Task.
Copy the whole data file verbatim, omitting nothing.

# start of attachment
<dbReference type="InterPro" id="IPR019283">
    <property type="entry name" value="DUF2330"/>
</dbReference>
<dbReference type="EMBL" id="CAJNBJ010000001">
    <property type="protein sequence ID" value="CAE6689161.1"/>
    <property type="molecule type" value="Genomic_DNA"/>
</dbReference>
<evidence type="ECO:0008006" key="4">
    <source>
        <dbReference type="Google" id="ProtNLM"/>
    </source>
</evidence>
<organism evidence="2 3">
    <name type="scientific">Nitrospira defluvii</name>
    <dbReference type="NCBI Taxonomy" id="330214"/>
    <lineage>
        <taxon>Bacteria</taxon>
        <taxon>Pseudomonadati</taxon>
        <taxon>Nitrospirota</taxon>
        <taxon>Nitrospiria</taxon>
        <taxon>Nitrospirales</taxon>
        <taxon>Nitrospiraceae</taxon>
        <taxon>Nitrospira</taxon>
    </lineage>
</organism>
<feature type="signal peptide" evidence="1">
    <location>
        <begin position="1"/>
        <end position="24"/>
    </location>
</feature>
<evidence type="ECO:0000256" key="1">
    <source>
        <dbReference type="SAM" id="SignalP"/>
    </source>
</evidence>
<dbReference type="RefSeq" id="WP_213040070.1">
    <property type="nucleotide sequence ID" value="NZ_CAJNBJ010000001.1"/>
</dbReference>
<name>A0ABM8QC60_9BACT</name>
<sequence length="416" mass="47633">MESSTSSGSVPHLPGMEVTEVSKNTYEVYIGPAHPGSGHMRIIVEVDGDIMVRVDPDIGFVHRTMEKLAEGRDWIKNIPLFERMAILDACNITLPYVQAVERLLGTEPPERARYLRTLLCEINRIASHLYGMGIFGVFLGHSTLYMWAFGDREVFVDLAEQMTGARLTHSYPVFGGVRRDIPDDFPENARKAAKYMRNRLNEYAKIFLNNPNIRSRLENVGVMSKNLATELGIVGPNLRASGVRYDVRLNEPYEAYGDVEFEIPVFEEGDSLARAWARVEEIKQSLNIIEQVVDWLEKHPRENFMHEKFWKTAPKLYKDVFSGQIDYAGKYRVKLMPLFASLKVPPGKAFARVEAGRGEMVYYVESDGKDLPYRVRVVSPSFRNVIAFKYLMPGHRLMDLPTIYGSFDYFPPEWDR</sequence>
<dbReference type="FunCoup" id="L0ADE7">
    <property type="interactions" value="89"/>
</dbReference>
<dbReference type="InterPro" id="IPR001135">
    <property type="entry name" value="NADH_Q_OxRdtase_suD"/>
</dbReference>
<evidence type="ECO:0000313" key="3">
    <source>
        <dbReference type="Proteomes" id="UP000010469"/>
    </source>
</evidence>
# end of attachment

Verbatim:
<dbReference type="InterPro" id="IPR019283">
    <property type="entry name" value="DUF2330"/>
</dbReference>
<dbReference type="EMBL" id="CAJNBJ010000001">
    <property type="protein sequence ID" value="CAE6689161.1"/>
    <property type="molecule type" value="Genomic_DNA"/>
</dbReference>
<evidence type="ECO:0008006" key="4">
    <source>
        <dbReference type="Google" id="ProtNLM"/>
    </source>
</evidence>
<organism evidence="2 3">
    <name type="scientific">Nitrospira defluvii</name>
    <dbReference type="NCBI Taxonomy" id="330214"/>
    <lineage>
        <taxon>Bacteria</taxon>
        <taxon>Pseudomonadati</taxon>
        <taxon>Nitrospirota</taxon>
        <taxon>Nitrospiria</taxon>
        <taxon>Nitrospirales</taxon>
        <taxon>Nitrospiraceae</taxon>
        <taxon>Nitrospira</taxon>
    </lineage>
</organism>
<feature type="signal peptide" evidence="1">
    <location>
        <begin position="1"/>
        <end position="24"/>
    </location>
</feature>
<evidence type="ECO:0000256" key="1">
    <source>
        <dbReference type="SAM" id="SignalP"/>
    </source>
</evidence>
<dbReference type="RefSeq" id="WP_213040070.1">
    <property type="nucleotide sequence ID" value="NZ_CAJNBJ010000001.1"/>
</dbReference>
<name>A0ABM8QC60_9BACT</name>
<sequence length="416" mass="47633">MESSTSSGSVPHLPGMEVTEVSKNTYEVYIGPAHPGSGHMRIIVEVDGDIMVRVDPDIGFVHRTMEKLAEGRDWIKNIPLFERMAILDACNITLPYVQAVERLLGTEPPERARYLRTLLCEINRIASHLYGMGIFGVFLGHSTLYMWAFGDREVFVDLAEQMTGARLTHSYPVFGGVRRDIPDDFPENARKAAKYMRNRLNEYAKIFLNNPNIRSRLENVGVMSKNLATELGIVGPNLRASGVRYDVRLNEPYEAYGDVEFEIPVFEEGDSLARAWARVEEIKQSLNIIEQVVDWLEKHPRENFMHEKFWKTAPKLYKDVFSGQIDYAGKYRVKLMPLFASLKVPPGKAFARVEAGRGEMVYYVESDGKDLPYRVRVVSPSFRNVIAFKYLMPGHRLMDLPTIYGSFDYFPPEWDR</sequence>
<dbReference type="FunCoup" id="L0ADE7">
    <property type="interactions" value="89"/>
</dbReference>
<dbReference type="InterPro" id="IPR001135">
    <property type="entry name" value="NADH_Q_OxRdtase_suD"/>
</dbReference>
<evidence type="ECO:0000313" key="3">
    <source>
        <dbReference type="Proteomes" id="UP000010469"/>
    </source>
</evidence>